Photos of Los Angeles's Crumbling Public Schools


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Photos of Los Angeles's Crumbling Public Schools

A disgruntled teacher in LA's public school system started a Facebook page filled with pictures of the sorry state of LAUSD's facilities. While cockroaches crawl around bathrooms and infrastructure remains broken, the district is spending upward of $...

Photos of school facilities filled with rat droppings, broken pipes, walls riven with holes, and disgusting garbage-bag-wrapped water fountains grace the “Repairs not iPads” Facebook page. Though they aren’t all from the same building, the pictures all share one common bond: They were taken at schools within the Los Angeles Unified School District.

The page, created by teacher Matthew Kogan, is an effort by LAUSD teachers to voice their discontent with the district’s decision to spend $1 billion on iPads but neglect repair to deteriorating schools.


“While [LAUSD superintendent John] Deasy claims to be creating a ‘brave new world’ and saying this is a new civil right, our conditions are third world,” Kogan said.

Kogan, a teacher at Evans Community Adult School in Echo Park, Los Angeles, started the page back in December. He posted one picture himself; the rest of the submissions come from teachers throughout the district. Despite the fact that the page is more than two months old, its popularity only began to skyrocket this week. Likes of the page went from a couple hundred on Tuesday to more than 1,600 on Thursday.

“I think we have the support of almost all the teachers. There’s a great frustration about maintenance and the conditions that we work in, as you’ve seen from some of those pictures,” Kogan said.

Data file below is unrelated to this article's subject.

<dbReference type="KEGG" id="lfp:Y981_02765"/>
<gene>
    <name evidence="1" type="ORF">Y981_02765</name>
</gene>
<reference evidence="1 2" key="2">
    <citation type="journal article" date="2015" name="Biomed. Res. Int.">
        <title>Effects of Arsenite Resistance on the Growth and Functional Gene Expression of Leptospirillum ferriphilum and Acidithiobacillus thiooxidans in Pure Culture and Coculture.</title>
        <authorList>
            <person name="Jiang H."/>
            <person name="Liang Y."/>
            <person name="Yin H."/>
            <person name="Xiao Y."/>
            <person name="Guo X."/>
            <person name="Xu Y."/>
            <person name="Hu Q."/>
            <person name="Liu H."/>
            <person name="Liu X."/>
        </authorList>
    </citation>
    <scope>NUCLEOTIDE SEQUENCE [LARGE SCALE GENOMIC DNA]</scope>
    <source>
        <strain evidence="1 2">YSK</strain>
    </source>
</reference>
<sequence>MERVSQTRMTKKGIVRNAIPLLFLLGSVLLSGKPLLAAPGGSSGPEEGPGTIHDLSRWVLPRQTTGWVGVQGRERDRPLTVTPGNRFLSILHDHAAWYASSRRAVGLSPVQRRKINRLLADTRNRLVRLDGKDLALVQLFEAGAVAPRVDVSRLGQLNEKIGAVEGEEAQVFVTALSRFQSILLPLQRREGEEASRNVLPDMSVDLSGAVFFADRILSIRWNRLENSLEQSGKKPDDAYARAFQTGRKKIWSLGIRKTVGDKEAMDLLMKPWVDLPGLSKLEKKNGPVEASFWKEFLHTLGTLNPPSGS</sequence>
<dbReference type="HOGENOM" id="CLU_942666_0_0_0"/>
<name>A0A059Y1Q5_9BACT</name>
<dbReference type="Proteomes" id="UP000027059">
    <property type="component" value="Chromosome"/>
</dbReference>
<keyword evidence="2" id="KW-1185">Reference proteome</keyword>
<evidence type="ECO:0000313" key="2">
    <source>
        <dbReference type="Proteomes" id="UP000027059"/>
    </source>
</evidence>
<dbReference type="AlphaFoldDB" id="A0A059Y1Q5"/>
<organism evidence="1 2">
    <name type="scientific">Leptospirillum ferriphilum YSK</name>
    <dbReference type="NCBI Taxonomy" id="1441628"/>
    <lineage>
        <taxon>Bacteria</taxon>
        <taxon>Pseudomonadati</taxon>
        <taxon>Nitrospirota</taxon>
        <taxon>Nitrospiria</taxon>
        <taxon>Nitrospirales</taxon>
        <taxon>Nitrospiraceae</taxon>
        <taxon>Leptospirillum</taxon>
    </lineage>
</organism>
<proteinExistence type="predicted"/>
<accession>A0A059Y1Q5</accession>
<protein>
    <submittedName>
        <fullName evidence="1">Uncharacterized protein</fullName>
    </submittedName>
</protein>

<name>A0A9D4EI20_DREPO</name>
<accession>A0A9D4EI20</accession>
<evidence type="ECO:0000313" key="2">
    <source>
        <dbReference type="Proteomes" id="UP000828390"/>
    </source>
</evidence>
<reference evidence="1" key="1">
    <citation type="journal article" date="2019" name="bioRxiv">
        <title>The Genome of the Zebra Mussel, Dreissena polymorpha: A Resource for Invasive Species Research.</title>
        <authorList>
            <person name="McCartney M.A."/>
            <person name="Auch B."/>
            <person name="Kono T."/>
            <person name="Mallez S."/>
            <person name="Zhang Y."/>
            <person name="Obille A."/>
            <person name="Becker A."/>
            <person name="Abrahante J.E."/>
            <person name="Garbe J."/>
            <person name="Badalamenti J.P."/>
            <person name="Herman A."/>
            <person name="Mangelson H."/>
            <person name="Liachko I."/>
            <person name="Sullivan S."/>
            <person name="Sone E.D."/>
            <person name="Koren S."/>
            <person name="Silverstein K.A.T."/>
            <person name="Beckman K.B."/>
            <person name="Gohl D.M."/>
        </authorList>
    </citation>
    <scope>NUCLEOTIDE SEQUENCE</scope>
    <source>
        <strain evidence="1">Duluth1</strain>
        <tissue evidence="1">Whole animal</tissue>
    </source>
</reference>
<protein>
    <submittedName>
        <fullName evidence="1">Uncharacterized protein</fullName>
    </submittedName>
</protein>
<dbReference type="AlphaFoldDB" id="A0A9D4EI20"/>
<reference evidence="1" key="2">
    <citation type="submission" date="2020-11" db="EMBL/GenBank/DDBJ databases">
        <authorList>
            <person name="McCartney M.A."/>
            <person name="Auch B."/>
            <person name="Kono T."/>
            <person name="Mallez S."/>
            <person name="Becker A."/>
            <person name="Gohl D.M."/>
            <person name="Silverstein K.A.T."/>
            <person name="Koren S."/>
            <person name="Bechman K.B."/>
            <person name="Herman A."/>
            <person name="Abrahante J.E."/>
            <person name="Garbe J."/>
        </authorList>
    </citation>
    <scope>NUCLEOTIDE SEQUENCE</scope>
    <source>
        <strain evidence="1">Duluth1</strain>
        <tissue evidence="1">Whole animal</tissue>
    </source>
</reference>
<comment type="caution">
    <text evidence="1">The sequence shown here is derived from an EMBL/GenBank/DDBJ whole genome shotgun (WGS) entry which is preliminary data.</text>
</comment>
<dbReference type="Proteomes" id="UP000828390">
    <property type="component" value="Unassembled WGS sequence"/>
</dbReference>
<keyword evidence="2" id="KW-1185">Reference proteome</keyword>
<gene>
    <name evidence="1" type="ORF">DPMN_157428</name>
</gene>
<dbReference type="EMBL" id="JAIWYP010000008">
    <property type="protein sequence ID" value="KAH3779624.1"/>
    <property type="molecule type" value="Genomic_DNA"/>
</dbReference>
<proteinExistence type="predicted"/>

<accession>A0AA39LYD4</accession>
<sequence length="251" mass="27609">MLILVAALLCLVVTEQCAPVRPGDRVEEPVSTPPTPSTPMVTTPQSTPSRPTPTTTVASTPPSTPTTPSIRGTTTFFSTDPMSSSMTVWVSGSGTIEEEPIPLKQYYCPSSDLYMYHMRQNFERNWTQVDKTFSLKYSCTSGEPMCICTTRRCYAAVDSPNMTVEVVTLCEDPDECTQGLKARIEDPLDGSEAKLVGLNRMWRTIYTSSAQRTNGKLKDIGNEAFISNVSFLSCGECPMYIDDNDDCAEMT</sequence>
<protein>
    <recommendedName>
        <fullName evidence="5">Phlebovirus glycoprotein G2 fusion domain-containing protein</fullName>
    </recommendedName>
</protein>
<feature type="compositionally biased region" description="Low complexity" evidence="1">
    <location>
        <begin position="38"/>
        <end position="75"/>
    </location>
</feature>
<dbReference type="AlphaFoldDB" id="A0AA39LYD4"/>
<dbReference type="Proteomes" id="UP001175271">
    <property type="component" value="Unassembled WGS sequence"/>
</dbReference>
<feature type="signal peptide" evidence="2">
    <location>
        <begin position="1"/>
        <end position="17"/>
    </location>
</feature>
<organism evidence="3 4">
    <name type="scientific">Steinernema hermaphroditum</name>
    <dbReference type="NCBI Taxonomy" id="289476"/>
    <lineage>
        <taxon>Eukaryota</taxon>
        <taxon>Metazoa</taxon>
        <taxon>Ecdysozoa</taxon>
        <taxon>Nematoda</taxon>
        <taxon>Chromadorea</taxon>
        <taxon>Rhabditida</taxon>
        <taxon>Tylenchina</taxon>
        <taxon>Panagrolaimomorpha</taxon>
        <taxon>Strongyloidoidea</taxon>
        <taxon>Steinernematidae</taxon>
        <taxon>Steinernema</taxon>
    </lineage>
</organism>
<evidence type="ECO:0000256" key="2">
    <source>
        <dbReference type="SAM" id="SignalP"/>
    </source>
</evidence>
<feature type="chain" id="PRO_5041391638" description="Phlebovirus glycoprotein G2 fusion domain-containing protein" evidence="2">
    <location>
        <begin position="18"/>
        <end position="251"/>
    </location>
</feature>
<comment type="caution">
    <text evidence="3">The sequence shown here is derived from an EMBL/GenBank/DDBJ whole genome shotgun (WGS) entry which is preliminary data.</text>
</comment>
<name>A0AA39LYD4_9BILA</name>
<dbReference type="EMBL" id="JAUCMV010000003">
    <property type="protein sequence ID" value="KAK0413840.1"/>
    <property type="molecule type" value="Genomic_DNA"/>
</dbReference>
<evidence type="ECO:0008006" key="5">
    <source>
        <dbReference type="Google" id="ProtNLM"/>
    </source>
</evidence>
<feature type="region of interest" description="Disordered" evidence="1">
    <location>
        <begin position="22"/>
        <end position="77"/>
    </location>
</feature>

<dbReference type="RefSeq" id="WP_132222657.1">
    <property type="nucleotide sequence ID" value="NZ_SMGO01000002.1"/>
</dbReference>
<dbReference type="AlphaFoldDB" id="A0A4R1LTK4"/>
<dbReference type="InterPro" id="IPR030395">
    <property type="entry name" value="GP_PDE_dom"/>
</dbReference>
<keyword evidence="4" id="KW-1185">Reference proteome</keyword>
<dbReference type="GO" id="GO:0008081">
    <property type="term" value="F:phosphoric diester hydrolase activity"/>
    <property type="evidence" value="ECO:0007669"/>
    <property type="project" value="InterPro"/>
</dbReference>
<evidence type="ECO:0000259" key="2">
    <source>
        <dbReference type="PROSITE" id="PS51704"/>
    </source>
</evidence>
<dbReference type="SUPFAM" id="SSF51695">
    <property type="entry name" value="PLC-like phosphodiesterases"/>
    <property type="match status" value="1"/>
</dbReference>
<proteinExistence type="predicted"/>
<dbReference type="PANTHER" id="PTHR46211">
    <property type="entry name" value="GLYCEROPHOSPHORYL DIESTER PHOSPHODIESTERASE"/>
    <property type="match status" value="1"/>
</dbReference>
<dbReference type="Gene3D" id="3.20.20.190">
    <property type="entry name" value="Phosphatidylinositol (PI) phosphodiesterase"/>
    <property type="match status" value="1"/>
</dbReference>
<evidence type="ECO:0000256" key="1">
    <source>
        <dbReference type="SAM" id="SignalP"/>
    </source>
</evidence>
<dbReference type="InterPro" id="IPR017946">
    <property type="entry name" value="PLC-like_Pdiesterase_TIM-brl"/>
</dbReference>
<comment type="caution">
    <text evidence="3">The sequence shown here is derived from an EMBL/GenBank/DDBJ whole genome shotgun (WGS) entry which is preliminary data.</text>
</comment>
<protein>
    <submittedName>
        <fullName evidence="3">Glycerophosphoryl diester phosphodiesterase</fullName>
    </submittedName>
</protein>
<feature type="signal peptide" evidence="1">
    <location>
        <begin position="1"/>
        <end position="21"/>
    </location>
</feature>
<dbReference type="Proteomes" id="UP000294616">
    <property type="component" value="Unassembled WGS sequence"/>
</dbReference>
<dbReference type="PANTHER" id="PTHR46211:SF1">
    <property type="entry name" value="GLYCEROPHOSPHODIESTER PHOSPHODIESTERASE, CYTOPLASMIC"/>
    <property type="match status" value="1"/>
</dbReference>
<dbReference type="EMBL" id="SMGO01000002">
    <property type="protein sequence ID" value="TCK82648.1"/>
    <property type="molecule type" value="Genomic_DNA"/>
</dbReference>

The iPad program was subsidized with bond money originally intended to go to repairs. One of these bond measures, Measure Q, which was passed in 2008, authorized the district to raise $7 billion. The measure claimed the funds would be used to “upgrade and update earthquake and fire safety, repair and upgrade aging and deteriorating classrooms and restrooms, and remove asbestos and lead paint hazards,” as well as “build science labs and other specialized classrooms," according to

It's unclear where the other $6 billion in bond money will be going. When asked, LAUSD spokeswoman Shannon Haber refused to comment and simply linked to the L.A. Schools website for more information about the $19.5-billion New Construction and Modernization Program that LAUSD has been running since 1997.


Though no comment was made on the legality of using these bonds for purposes other than what was intended, LAUSD said the iPads are not taking away from school repairs.

“As far as reassigning the budget, we believe these should not be competing interests: iPads vs. clean schools. We believe that every student deserves access to technology and that all schools should be clean and safe learning environments,” Haber said in a statement.

The iPad program has been controversial since its rollout last fall due to security breaches that occurred when students removed filters so that they could freely browse the web. Despite complaints, the district doesn’t appear to be easing up on the program. On January 14, the Los Angeles Board of Education announced that it would distribute iPads to an additional 38 LAUSD campuses at the cost of $115 million.

“We’re concerned going into the future. Public education demands public trust and public funding. I think there are not going to be any school bond measures for a very long time. It’s hard to vote for something when you don’t know what the money will be used for,” Kogan said, adding: “I think it’s shocking that the superintendent would be willing to disregard the will of the voters. It’s almost like he’s taking the money and throwing out the election.”

In her statement, Haber said LAUSD has already started repairs at Franklin High School and is looking into fixing other issues depicted in the photos. Kogan was not happy with this course of action.


“Fixing just those [problems] that have gotten attention is wrong. They have to fix all the problems,” Kogan said.